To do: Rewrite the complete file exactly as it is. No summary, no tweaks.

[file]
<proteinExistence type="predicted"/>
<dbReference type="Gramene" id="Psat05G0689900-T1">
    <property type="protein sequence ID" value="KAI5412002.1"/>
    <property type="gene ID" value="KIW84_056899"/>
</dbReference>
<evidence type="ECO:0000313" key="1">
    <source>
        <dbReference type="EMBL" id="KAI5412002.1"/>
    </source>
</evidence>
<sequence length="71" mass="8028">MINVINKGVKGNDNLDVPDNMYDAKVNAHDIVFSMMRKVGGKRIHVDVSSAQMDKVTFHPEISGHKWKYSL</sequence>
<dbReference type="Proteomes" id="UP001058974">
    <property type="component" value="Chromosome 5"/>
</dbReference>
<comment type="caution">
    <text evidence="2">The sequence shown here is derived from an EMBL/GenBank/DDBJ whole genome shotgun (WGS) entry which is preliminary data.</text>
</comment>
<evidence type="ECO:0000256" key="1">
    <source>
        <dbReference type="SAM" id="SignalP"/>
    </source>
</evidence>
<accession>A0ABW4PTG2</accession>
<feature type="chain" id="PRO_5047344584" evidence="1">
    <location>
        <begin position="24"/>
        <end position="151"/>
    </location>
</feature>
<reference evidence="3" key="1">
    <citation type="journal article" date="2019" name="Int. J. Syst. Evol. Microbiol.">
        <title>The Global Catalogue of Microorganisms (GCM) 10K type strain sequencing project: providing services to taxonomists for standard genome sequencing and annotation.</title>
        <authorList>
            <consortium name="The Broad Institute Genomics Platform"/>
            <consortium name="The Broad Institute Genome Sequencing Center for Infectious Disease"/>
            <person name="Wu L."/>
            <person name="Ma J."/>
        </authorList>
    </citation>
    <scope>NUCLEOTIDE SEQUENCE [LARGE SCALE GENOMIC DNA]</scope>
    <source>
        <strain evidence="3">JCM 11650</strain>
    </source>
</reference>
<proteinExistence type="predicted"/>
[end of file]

<proteinExistence type="predicted"/>
<dbReference type="Gramene" id="Psat05G0689900-T1">
    <property type="protein sequence ID" value="KAI5412002.1"/>
    <property type="gene ID" value="KIW84_056899"/>
</dbReference>
<evidence type="ECO:0000313" key="1">
    <source>
        <dbReference type="EMBL" id="KAI5412002.1"/>
    </source>
</evidence>
<sequence length="71" mass="8028">MINVINKGVKGNDNLDVPDNMYDAKVNAHDIVFSMMRKVGGKRIHVDVSSAQMDKVTFHPEISGHKWKYSL</sequence>
<dbReference type="Proteomes" id="UP001058974">
    <property type="component" value="Chromosome 5"/>
</dbReference>
<comment type="caution">
    <text evidence="2">The sequence shown here is derived from an EMBL/GenBank/DDBJ whole genome shotgun (WGS) entry which is preliminary data.</text>
</comment>
<evidence type="ECO:0000256" key="1">
    <source>
        <dbReference type="SAM" id="SignalP"/>
    </source>
</evidence>
<accession>A0ABW4PTG2</accession>
<feature type="chain" id="PRO_5047344584" evidence="1">
    <location>
        <begin position="24"/>
        <end position="151"/>
    </location>
</feature>
<reference evidence="3" key="1">
    <citation type="journal article" date="2019" name="Int. J. Syst. Evol. Microbiol.">
        <title>The Global Catalogue of Microorganisms (GCM) 10K type strain sequencing project: providing services to taxonomists for standard genome sequencing and annotation.</title>
        <authorList>
            <consortium name="The Broad Institute Genomics Platform"/>
            <consortium name="The Broad Institute Genome Sequencing Center for Infectious Disease"/>
            <person name="Wu L."/>
            <person name="Ma J."/>
        </authorList>
    </citation>
    <scope>NUCLEOTIDE SEQUENCE [LARGE SCALE GENOMIC DNA]</scope>
    <source>
        <strain evidence="3">JCM 11650</strain>
    </source>
</reference>
<proteinExistence type="predicted"/>